I surveyed the antiseptic warehouse I was in with practiced efficiency, calculating my chances of living out the day. I had but a single ally and we were standing in a crowd of fifteen stone-cold sociopaths who would kill us on a whim. Ruthless men and women who would happily wipe out entire villages or crowded restaurants for a few extra bucks, and who had the track records to prove it.
Almost two dozen high-paid mercenaries, each gripping an assault rifle, encircled the warehouse. Ten were employed by our psychopathic host, Ivan Farber, and the rest were employed by each of the various parties attending our private auction. Each of these killers for hire could be clearly seen on eight tiled screens evenly spaced around the room. Most were glancing at handheld monitors of their own, carrying out their charge of keeping their employers safe.
Small turret openings punctuated the warehouse. Openings I was only able to detect because I suspected they’d be there, as the painted patterns on the silvery walls had been painstakingly produced to conceal them. Our host had assured us that we couldn’t be any safer, but I had no doubt he could cause these automatic sentries in the wall to riddle anyone in the room with bullets if they made one false move.
I have to admit I found that quite troubling—because I planned to make all kinds of false moves.
Ivan Farber had seen to it that all participants were frisked on the way in, and all electronics had been removed, but good old-fashioned guns and knives were left untouched. If a melee did break out it would be carnage, with everyone suffering death by circular firing squad, except for the master of ceremonies, protected behind a hardened Plexiglas wall. Farber would shrug, have his men clean up the mess, and call in another group of buyers with deep pockets and ill intent.
Still, my one ally in the room, Ashley Flynn, was the best partner I’d ever had. And this would have been true even if she wasn’t the only partner I’d ever had. So I liked our odds. I figured we had a ninety-five-percent chance of survival. A hundred percent if we had calculated and prepared properly.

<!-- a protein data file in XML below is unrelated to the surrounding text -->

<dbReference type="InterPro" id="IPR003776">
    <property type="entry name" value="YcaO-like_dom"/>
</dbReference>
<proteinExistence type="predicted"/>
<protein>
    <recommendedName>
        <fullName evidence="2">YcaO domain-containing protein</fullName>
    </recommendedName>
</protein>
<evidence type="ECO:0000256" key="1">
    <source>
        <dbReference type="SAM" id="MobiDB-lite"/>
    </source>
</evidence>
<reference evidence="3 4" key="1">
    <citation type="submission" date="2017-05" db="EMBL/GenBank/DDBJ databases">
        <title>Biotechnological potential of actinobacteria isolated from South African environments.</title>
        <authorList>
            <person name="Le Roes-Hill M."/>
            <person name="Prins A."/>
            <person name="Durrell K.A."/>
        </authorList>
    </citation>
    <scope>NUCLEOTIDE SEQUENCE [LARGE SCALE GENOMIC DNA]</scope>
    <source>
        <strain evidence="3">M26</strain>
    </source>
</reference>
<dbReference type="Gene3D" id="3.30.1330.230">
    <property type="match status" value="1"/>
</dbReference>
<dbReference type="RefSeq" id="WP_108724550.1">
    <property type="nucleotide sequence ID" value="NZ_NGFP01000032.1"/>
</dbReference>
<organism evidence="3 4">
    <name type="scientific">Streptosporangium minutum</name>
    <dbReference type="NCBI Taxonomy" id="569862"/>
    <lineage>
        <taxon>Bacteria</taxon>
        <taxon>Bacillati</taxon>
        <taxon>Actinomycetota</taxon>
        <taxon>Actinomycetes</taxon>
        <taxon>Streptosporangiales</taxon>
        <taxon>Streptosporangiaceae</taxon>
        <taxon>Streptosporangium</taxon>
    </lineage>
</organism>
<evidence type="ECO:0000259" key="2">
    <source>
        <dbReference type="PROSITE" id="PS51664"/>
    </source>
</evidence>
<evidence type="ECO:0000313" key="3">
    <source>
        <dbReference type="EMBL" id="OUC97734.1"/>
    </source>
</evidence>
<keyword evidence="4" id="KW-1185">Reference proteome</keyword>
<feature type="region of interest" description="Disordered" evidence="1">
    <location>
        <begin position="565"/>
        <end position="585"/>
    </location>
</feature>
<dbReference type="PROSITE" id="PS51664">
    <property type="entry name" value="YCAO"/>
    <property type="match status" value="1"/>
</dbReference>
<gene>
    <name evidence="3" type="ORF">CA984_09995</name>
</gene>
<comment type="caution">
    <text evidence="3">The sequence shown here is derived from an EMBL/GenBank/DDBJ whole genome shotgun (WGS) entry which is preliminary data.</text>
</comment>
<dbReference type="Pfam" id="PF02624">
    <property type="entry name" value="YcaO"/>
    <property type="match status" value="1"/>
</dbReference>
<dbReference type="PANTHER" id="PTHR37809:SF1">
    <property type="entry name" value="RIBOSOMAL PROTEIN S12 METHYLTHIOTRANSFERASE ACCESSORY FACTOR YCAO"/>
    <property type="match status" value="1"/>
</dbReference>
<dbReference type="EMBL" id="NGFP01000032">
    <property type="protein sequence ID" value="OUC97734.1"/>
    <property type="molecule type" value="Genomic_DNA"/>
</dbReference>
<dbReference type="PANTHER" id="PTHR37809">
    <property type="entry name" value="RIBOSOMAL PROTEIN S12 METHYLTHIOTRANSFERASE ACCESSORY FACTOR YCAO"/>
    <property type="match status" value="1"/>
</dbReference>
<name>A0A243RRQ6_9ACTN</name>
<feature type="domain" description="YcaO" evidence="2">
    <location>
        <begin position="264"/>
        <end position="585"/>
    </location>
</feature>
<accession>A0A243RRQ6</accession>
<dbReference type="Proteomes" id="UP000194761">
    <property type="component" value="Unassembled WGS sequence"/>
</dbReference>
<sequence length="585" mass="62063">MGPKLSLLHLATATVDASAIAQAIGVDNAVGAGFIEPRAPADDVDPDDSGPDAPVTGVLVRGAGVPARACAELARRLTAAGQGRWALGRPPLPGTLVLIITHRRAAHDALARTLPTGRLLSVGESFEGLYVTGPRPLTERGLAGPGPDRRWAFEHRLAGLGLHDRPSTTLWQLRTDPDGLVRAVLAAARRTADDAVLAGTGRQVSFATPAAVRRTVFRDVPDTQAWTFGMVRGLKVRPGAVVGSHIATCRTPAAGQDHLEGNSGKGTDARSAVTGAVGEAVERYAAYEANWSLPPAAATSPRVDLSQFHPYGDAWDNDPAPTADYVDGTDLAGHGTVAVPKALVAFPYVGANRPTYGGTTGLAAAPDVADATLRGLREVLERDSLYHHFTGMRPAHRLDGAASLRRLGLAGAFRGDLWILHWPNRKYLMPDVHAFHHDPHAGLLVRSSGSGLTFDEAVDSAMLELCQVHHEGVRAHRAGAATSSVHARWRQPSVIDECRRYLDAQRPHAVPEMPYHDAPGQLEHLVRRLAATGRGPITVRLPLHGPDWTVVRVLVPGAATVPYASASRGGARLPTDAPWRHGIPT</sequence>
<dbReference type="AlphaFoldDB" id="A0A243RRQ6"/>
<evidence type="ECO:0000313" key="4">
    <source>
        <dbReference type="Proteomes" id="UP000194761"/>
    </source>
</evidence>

Zero percent if we hadn’t.
In most jobs, one learned from one’s mistakes. Unfortunately, in our job, a single mistake usually led to a swift death, and corpses were notoriously stubborn when it came to learning from bad experiences.
I glanced at Ashley standing beside me and let out a heavy sigh. My companion’s beauty was unsurpassed. Her complexion was perfect, with health and vitality blasting from every pore, which complemented her lithe, winsome figure and dazzling aquamarine eyes, strikingly large and dancing with a life of their own.
I was just turning thirty-one, and Ashley was still twenty-five, so we portrayed ourselves as quite the precocious power couple, accomplished well beyond our years. And we had pretended to be married now for over six months, from the first day she had joined the team.
Not that it had taken long for me to fall in love with her for real. She was like a black hole that irresistibly drew me to her in ways I hadn’t thought possible, and I was ultimately helpless to resist. Eventually, I even got her to fall for me, but that took a while longer.
Workplace romances were usually frowned upon, but in our case, when we were constantly being studied for any signs of treachery, our intimacy and mutual affection ensured no one would question the veracity of our marital status.
We were standing in a crowd of sixteen guests, who represented four groups of four. Each group consisted of two principals in charge of bidding for their organizations, and two guards, each wearing red, as Farber had requested, so he could instantly tell the players without need of a scorecard.
The warehouse was on the small side and empty, but its concrete floor had been covered in a beautiful blue epoxy, which shone almost as if it were radioactive, giving the warehouse the feel of a high-end garage owned by a multimillionaire to house a fleet of exotic cars.
“Okay, Ashley,” I said telepathically. “Here we go.”
Well, it wasn’t really telepathy. Not exactly. We both had ridiculously sophisticated supercomputer chips implanted in our brains that could convert thought into words and broadcast these words in our precise voices anywhere we wanted, including straight to the auditory centers of each other’s minds. But we had long since ceased thinking about the workings of the magic technology in our heads, which could do plenty of other tricks in addition to faux telepathy. It may have represented the very apex of human genius and achievement, but we had quickly taken it for granted.
“Hold on to your hat,” I added.
“Really, Noah?” she replied into my mind. “I’m not wearing a hat. And who says that anymore?”
“Besides,” she continued,“ the hard part was getting invited. It’s all downhill from here.”
“Downhill?” I repeated, unable to keep from rolling my eyes. “Maybe so, but in this case the hill is covered with bear traps and explosive mines.”